(6.114) They are not equal with regard to their realizations;
But, because living beings have the good quality
Of helping to produce the same result, Buddhahood,
They are equal in the sense of also being a field of merit.
We know our spiritual guide, Je Tsongkhapa for example can be a field of merit. In just the same way, one living being, the living being whom we find most difficult in our life, can be for us a field of merit. But we do not want to recognize that person as a field of merit in the same way we happily recognize our our spiritual guide Je Tsongkhapa as a field of merit. Why not? Why do we not want to regard such a person as a field of merit, yet quite happily regard our spiritual guide as a field of merit? The only reason why not is worldly concerns. If we were more interested in gaining spiritual realizations than we were worldly concerns, we would naturally think like this.
Certainly to hold in our mind those we find to be difficult to be a field of merit will bring enormous benefit. We look at this person and we think, “You are my field of merit.” That recognition itself brings about such change in our mental environment. “You are my field of merit.” Just that thought. We need to train in this until it becomes habit and natural. Think about what changes this will bring about. It is quite a practice!
(6.115) Whatever merit there is in venerating one with limitless love
Is due to the greatness of all living beings,
And whatever merit there is in having faith in the Buddhas
Is due to the greatness of the Buddhas.
(6.116) Thus, they are said to be equal because being respectful to both
Leads to the attainment of the state of Buddhahood;
But because living beings do not possess limitless good qualities,
They are not actually equal to Buddhas.
(6.117) The unique qualities of a Buddha are so extensive
That any being in whom even a small fraction of them appears
Is worthy of veneration that would not be adequately expressed
Even by offering them everything in the three worlds.
(6.118) Therefore, because they share in giving rise
To the supreme state of Buddhahood,
At least from this point of view
It is suitable to venerate living beings.
The idea here is very simple: when we respect people, we generally don’t get angry with them. If we can come to respect all living beings, then we are must less likely to get angry at any of them. If we can respect them in the same way we respect all the Buddhas, then it is almost impossible for anger to arise in our mind towards them.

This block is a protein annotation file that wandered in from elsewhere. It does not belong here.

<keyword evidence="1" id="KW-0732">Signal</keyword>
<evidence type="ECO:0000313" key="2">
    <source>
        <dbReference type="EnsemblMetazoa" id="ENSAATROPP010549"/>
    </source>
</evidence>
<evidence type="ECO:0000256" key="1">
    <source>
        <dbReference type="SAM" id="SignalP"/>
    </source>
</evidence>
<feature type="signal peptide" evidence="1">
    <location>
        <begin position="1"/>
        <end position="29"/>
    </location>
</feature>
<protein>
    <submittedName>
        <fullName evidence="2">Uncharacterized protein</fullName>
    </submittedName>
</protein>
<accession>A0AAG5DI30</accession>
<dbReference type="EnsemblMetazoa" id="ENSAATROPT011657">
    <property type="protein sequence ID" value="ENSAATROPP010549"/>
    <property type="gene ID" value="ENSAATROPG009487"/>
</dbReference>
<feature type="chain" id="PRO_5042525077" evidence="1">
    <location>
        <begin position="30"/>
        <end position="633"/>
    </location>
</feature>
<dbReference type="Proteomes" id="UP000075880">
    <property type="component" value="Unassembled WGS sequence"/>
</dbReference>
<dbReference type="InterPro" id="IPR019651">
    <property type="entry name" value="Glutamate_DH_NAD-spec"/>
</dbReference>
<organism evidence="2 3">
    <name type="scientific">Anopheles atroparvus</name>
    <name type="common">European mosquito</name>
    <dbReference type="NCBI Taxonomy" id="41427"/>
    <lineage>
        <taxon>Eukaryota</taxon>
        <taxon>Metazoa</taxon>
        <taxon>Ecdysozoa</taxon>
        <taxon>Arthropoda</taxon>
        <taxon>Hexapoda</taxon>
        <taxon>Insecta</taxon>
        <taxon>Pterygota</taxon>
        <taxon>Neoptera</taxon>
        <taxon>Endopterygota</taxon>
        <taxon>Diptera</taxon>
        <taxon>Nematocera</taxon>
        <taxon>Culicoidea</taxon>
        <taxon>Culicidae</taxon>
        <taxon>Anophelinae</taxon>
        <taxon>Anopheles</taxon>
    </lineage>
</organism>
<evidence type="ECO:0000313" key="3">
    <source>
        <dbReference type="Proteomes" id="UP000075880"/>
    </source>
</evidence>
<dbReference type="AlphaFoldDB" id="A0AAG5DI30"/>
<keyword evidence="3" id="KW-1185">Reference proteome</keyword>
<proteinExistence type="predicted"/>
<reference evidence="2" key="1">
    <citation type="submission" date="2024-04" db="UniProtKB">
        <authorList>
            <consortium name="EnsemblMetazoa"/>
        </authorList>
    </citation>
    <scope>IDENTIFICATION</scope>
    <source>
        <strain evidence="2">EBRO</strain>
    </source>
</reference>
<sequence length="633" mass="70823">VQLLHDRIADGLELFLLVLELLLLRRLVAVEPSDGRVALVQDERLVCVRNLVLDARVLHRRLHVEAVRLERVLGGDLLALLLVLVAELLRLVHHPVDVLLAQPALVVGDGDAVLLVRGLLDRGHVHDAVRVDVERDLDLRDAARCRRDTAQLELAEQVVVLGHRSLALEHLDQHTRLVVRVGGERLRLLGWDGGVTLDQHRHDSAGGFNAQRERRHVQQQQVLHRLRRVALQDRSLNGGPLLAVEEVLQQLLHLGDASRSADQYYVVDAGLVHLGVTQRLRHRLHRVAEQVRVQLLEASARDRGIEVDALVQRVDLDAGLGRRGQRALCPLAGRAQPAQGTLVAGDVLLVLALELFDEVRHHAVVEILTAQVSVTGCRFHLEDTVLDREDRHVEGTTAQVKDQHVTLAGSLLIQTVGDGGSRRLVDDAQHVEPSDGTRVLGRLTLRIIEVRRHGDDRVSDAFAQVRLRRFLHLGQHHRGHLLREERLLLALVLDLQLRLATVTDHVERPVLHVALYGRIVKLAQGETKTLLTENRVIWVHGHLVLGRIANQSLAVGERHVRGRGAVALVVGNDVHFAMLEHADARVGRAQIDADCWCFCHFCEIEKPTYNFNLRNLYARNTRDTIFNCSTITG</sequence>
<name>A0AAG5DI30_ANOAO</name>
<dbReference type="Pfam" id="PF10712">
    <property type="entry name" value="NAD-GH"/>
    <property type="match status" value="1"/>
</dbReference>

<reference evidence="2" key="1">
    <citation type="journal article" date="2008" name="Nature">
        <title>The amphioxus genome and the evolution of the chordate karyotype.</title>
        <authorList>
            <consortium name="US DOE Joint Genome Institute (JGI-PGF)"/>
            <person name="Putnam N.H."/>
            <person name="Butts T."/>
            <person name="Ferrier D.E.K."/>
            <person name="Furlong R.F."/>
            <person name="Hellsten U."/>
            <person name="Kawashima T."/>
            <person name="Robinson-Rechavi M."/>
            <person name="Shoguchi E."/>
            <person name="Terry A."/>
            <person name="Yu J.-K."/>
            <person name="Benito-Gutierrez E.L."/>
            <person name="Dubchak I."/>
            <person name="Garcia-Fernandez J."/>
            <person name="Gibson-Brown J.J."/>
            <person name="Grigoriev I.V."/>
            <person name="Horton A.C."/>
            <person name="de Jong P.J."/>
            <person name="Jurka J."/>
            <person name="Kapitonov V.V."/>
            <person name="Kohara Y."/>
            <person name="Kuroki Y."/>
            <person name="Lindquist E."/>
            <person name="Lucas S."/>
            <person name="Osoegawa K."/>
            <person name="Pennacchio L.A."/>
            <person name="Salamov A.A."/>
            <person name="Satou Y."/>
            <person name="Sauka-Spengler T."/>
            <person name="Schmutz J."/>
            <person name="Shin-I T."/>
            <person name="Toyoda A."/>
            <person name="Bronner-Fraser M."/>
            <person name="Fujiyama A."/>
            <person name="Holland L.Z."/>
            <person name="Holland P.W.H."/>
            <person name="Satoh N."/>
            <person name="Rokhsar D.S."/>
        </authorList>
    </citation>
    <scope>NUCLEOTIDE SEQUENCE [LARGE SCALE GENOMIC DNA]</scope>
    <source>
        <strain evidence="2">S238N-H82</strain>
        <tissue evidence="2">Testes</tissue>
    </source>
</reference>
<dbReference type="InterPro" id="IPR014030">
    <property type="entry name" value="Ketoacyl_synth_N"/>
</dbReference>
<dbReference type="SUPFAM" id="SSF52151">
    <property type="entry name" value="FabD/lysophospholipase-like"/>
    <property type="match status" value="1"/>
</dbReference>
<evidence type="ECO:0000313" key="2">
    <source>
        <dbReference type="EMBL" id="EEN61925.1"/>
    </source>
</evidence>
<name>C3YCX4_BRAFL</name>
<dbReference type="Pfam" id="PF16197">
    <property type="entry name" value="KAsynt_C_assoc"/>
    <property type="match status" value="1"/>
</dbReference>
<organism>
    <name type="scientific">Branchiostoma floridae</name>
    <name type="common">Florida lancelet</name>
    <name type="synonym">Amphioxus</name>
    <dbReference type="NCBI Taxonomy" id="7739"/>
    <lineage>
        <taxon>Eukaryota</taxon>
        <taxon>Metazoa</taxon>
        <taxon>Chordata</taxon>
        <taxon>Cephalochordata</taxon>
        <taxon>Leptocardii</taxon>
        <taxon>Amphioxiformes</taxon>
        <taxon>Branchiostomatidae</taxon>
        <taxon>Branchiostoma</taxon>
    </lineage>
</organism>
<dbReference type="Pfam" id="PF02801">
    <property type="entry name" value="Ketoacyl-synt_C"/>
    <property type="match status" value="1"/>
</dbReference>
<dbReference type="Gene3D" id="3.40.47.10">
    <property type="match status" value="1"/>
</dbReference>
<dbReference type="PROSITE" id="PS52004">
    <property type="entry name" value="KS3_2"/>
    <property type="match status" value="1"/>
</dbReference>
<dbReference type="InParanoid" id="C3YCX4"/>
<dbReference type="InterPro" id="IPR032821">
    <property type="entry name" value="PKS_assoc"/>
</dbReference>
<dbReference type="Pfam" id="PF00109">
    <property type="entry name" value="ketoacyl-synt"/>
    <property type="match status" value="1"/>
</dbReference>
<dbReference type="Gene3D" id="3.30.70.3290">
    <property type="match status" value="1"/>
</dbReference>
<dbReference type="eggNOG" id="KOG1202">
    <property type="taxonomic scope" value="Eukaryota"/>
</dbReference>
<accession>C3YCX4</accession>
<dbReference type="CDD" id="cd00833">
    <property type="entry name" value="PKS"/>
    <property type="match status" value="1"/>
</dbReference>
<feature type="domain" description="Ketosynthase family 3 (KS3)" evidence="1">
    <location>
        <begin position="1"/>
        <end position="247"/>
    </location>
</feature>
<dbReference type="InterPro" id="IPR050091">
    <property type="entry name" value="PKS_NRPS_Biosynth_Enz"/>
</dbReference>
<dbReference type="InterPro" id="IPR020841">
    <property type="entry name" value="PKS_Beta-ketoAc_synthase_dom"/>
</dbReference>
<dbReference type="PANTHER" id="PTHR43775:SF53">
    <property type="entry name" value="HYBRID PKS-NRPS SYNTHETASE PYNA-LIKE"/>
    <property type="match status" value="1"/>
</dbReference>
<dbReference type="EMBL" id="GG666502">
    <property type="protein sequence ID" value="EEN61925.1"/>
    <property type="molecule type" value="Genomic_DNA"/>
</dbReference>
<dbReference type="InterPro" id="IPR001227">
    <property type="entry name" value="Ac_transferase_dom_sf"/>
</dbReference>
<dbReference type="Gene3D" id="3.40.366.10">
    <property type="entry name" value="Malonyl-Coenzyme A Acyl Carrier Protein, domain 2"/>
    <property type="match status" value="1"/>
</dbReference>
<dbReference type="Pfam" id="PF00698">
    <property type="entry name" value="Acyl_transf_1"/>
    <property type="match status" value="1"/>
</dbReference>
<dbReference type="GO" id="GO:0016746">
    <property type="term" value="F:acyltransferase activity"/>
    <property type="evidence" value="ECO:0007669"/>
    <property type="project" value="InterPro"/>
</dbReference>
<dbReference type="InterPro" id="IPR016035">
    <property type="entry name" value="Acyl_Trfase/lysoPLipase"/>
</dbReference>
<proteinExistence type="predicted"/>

Obviously the qualities of a Buddha are vastly superior to those of an ordinary being, otherwise why bother attaining enlightenment. It is helpful to contemplate the good qualities of Buddhas so that we know all of the different ways they can help us. In many of our practices, there are praises and requests, such as the praises to the 21 Taras or the prostrations in Offering to the Spiritual Guide. We don’t contemplate the good qualities of Buddhas just to think how awesome they are or how much better than us they are, but rather because when we know their function, we can request their specific blessings to help us in these ways. Further, when we contemplate the good qualities of Buddhas, we develop admiring and believing faith thinking, “how amazing.” This then leads to wishing faith, wishing to gain these good qualities ourselves. This wishing faith is the main force behind our bodhichitta, wishing to attain enlightenment for the benefit of others. If we don’t think Buddhas are amazing and worth becoming like, then we won’t be sufficiently motivated to travel the path.
Fundamentally, though, the one common characteristic of all of the good qualities of the Buddhas is they are helpful, indeed indispensable for our attainment of enlightenment. Without them, we couldn’t do it; with them, we can. By attaining enlightenment, we can accomplish all of our own and other’s wishes. Enlightenment is the real wishfulfilling jewel. Many Sutras begin with a homage to compassion because compassion is the cause of enlightenment, and it is better to pay homage to the cause than merely the effect. When we genuinely appreciate the essential nature of Buddhas, we naturally generate deep respect for them, and we naturally treat them accordingly. It would almost be impossible to get angry at a Buddha when we appreciate how truly valuable their helping us attain enlightenment is.
In exactly the same way, all living beings are equally indispensable for our attainment of enlightenment. Without others, we would not be able to practice compassion, giving, patience, and so forth. Without others, we could never generate bodhichitta, and thus have sufficient power in our mind to overcome our obstructions to omniscience. Other living beings are an essential prerequisite to our attaining enlightenment, just like Buddhas are. Without them, we couldn’t do it. So just as we respect Buddhas seeing them as being indispensable for our attainment of enlightenment, so too we respect all living beings as being equally indispensable. With this appreciation of their preciousness, it is almost impossible for anger to arise in our mind towards them. No matter what they may do, it pales into petty insignificance compared to their indispensable help for our becoming enlightened.